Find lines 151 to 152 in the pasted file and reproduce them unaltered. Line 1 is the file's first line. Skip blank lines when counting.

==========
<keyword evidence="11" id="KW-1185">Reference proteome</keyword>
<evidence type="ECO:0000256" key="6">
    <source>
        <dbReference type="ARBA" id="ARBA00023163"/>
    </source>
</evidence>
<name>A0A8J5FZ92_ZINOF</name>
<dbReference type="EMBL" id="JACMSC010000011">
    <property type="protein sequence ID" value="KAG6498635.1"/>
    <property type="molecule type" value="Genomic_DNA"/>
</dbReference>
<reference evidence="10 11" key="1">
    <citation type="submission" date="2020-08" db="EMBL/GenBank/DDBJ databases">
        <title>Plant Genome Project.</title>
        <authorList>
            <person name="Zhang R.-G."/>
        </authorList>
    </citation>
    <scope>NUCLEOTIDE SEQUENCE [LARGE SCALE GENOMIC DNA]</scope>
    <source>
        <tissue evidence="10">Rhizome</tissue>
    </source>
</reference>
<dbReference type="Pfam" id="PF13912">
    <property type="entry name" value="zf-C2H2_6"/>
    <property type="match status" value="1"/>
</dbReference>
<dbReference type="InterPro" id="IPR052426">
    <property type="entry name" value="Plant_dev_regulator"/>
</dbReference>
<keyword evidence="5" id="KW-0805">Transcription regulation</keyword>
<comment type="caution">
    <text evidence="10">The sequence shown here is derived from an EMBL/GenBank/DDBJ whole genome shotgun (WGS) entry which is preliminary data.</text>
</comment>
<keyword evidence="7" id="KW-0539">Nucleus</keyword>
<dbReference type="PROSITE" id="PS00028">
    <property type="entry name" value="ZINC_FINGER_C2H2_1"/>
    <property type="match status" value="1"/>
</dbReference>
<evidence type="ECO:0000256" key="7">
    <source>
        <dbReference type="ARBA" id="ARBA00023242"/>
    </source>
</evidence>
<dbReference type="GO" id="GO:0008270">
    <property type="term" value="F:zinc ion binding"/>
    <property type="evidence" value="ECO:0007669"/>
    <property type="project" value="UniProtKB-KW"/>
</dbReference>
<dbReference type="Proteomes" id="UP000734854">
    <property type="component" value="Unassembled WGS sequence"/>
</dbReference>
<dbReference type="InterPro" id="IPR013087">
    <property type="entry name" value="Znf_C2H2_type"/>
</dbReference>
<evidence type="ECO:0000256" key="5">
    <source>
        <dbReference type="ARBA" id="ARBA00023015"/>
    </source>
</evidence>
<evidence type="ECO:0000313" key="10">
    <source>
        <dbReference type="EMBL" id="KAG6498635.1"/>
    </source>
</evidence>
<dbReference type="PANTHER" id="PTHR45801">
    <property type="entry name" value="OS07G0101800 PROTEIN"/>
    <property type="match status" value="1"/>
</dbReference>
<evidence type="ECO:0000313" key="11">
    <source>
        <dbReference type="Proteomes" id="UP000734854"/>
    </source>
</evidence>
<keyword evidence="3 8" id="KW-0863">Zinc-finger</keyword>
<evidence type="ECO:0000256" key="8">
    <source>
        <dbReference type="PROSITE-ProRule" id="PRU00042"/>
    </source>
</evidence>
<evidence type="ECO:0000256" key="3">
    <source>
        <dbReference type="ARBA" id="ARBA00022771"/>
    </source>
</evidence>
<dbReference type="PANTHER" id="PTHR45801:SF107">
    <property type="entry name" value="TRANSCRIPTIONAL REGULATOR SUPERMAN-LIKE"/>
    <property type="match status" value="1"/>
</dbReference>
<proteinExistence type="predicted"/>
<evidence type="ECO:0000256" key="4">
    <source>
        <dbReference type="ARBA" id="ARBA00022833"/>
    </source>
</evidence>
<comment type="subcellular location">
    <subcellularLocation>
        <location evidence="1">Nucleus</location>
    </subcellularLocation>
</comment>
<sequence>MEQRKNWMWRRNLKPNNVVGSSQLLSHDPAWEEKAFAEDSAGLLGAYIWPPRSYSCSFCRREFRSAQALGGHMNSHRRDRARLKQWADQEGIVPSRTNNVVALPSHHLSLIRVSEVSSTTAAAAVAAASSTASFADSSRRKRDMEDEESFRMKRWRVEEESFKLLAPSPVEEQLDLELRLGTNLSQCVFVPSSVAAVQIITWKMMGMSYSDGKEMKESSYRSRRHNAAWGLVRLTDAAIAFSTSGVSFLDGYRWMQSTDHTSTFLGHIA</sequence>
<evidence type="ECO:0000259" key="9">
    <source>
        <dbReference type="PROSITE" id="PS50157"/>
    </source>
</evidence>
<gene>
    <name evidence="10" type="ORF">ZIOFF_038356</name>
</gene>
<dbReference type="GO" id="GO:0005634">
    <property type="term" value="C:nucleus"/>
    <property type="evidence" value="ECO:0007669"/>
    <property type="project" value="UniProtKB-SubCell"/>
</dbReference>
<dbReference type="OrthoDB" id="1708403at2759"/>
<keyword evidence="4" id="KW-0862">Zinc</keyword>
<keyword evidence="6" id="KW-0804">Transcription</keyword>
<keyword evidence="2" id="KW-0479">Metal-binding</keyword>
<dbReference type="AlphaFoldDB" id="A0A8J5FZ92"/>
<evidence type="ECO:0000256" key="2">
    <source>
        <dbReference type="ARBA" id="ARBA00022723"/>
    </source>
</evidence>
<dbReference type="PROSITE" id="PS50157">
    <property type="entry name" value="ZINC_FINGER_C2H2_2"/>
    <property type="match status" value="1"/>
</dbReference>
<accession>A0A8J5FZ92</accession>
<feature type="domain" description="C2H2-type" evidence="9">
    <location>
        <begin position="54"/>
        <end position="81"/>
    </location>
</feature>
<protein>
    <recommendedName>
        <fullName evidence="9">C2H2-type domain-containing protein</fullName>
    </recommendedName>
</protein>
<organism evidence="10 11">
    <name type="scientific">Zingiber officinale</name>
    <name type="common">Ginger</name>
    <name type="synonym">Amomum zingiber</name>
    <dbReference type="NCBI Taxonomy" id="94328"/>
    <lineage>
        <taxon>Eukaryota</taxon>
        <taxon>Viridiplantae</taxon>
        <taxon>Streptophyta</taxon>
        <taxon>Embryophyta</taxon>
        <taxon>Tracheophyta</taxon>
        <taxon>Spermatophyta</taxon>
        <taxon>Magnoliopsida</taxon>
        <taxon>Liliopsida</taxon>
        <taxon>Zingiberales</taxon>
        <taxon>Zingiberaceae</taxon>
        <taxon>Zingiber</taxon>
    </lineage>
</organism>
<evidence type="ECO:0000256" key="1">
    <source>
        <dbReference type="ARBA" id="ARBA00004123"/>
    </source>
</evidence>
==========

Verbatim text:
        <taxon>Tracheophyta</taxon>
        <taxon>Spermatophyta</taxon>